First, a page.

Andrea: [00:02:46] And so when that happens, you end up waiting. And what I’m going to explain is you’re really still leaving yourself open to a ton of liability. So just know that for the LLC you are getting personal liability protection. If you are a sole proprietor, which is what you are, if you don’t file an official business entity or if you file a DBA, essentially you’re still a sole proprietor. If you don’t file an LLC or a corporation, you are a sole proprietor. What that means is you are still. One and the same as your company is you as an individual. There’s your company, you are one in the same. You don’t want that to happen because that means you are still responsible for the debts of your company. What happens if you accidentally do something in your business? You post a photo on Instagram or on your website that you didn’t know. You couldn’t use. That is copyright infringement. And you can get sued in federal court for that. You’re just protecting yourself from these little mistakes. You’re protecting yourself. If shit hits the wall with business and you actually have to file for bankruptcy in the business, you’re not having to do that. Personally, it’s only for the business. I know this is sometimes hard for newer business owners to understand if they are the only owner because they think, Oh, it’s just me in the business.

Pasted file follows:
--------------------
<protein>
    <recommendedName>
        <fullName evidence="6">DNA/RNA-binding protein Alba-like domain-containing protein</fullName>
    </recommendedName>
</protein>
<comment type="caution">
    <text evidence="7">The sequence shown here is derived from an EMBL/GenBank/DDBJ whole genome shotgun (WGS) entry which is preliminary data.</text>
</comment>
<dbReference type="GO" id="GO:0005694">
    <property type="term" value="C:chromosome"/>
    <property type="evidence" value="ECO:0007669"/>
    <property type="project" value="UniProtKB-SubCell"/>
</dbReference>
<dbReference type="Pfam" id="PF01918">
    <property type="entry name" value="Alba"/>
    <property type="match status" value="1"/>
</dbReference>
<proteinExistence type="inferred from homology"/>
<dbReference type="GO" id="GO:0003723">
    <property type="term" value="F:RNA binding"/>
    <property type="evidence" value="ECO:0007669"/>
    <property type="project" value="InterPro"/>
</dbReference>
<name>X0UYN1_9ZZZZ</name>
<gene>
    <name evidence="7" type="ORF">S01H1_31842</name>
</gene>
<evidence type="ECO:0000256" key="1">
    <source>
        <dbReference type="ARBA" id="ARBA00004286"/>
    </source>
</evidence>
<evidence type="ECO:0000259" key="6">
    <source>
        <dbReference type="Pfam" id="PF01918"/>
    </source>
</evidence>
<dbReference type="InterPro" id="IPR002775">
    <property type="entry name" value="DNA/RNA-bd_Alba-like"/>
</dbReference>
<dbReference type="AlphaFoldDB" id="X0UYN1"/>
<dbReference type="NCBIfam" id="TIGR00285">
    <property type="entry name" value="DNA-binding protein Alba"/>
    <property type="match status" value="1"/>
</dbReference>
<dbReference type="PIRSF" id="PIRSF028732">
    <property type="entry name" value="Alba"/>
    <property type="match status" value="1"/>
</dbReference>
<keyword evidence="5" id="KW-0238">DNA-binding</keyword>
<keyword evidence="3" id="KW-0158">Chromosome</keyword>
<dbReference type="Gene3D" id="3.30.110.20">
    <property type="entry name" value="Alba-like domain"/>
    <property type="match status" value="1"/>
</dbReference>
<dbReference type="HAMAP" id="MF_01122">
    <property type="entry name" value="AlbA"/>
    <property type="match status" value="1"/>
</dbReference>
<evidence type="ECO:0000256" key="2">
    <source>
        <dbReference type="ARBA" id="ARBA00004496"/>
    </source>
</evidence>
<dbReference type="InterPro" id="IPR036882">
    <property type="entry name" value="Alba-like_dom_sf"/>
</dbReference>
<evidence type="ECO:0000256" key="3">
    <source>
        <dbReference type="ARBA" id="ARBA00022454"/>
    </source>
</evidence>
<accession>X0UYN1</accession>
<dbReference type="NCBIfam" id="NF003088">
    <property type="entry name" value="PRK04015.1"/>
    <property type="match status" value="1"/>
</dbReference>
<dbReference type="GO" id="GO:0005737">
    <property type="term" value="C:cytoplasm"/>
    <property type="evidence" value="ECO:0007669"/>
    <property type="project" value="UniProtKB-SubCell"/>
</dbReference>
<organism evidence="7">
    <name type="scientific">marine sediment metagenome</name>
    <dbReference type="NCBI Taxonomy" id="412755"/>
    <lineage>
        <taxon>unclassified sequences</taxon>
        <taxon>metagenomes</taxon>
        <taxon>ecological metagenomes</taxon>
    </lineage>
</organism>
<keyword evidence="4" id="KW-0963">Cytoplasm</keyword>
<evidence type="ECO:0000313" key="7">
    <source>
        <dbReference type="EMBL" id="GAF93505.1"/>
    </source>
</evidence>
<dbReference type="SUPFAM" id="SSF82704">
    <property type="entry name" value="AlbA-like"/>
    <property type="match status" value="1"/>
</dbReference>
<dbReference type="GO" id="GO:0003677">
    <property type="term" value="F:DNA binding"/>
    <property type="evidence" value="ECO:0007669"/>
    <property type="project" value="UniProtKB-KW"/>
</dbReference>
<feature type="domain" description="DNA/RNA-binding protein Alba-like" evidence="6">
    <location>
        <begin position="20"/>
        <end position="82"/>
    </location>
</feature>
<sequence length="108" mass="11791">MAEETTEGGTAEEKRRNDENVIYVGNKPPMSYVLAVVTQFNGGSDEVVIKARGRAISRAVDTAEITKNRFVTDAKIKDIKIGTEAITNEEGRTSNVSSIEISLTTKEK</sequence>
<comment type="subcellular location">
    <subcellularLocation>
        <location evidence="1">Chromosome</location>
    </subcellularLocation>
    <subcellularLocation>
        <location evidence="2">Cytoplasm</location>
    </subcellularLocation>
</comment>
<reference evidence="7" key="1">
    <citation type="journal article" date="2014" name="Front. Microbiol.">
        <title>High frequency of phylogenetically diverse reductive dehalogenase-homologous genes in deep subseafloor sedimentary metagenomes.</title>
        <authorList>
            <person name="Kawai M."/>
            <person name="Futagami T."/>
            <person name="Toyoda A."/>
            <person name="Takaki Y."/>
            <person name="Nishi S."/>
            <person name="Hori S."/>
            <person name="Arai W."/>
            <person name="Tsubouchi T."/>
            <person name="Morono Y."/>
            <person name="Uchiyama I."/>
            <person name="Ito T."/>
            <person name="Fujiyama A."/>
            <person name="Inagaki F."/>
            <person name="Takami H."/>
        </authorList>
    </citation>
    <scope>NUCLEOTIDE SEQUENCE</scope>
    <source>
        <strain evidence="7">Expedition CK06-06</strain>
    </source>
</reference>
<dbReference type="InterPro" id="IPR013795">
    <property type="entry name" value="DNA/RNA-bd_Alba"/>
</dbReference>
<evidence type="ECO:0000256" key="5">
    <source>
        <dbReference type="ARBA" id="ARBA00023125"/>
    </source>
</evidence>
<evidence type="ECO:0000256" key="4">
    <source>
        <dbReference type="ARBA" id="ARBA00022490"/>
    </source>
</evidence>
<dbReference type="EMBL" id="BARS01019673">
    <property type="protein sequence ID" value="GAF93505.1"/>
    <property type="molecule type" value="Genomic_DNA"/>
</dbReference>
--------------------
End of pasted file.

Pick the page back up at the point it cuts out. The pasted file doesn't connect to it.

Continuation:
Andrea: [00:04:10] I don’t need an entity. No, you need to separate yourself. You need that degree of separation, which is why we have the LLC. And it’s because you do not want to be responsible for the deaths of your company. Now. When should you file the LLC? I know that if you go into any Facebook group, you ask anybody, they will give you a million different answers about when you should actually file. Some people will say, Oh, wait until you’re making 50,000 a year or 100,000 a year or Oh, it doesn’t even matter. You guys file the LLC as soon as possible. That is coming from me. Andrea Sager, your favorite attorney, and I am here to tell you you want to file as soon as possible and just hear me out. I’m going to illustrate this. So let’s let’s say you hear from somebody, whether it’s an accountant or somebody else, and they say, don’t file your LLC until you’re making $100,000 a year in your business and you listen to them. And so. You are making money in the business, but you’re not an LLC. And so let’s say today, today is day one in the business. You’re not an LLC, you’re a sole proprietor. So you and your business, you’re you’re one of the same. You’re one, you’re one thing. Well, tomorrow day two, you post a video on Tik Tok and you go viral and things start going crazy and you start making all this money and things are going great.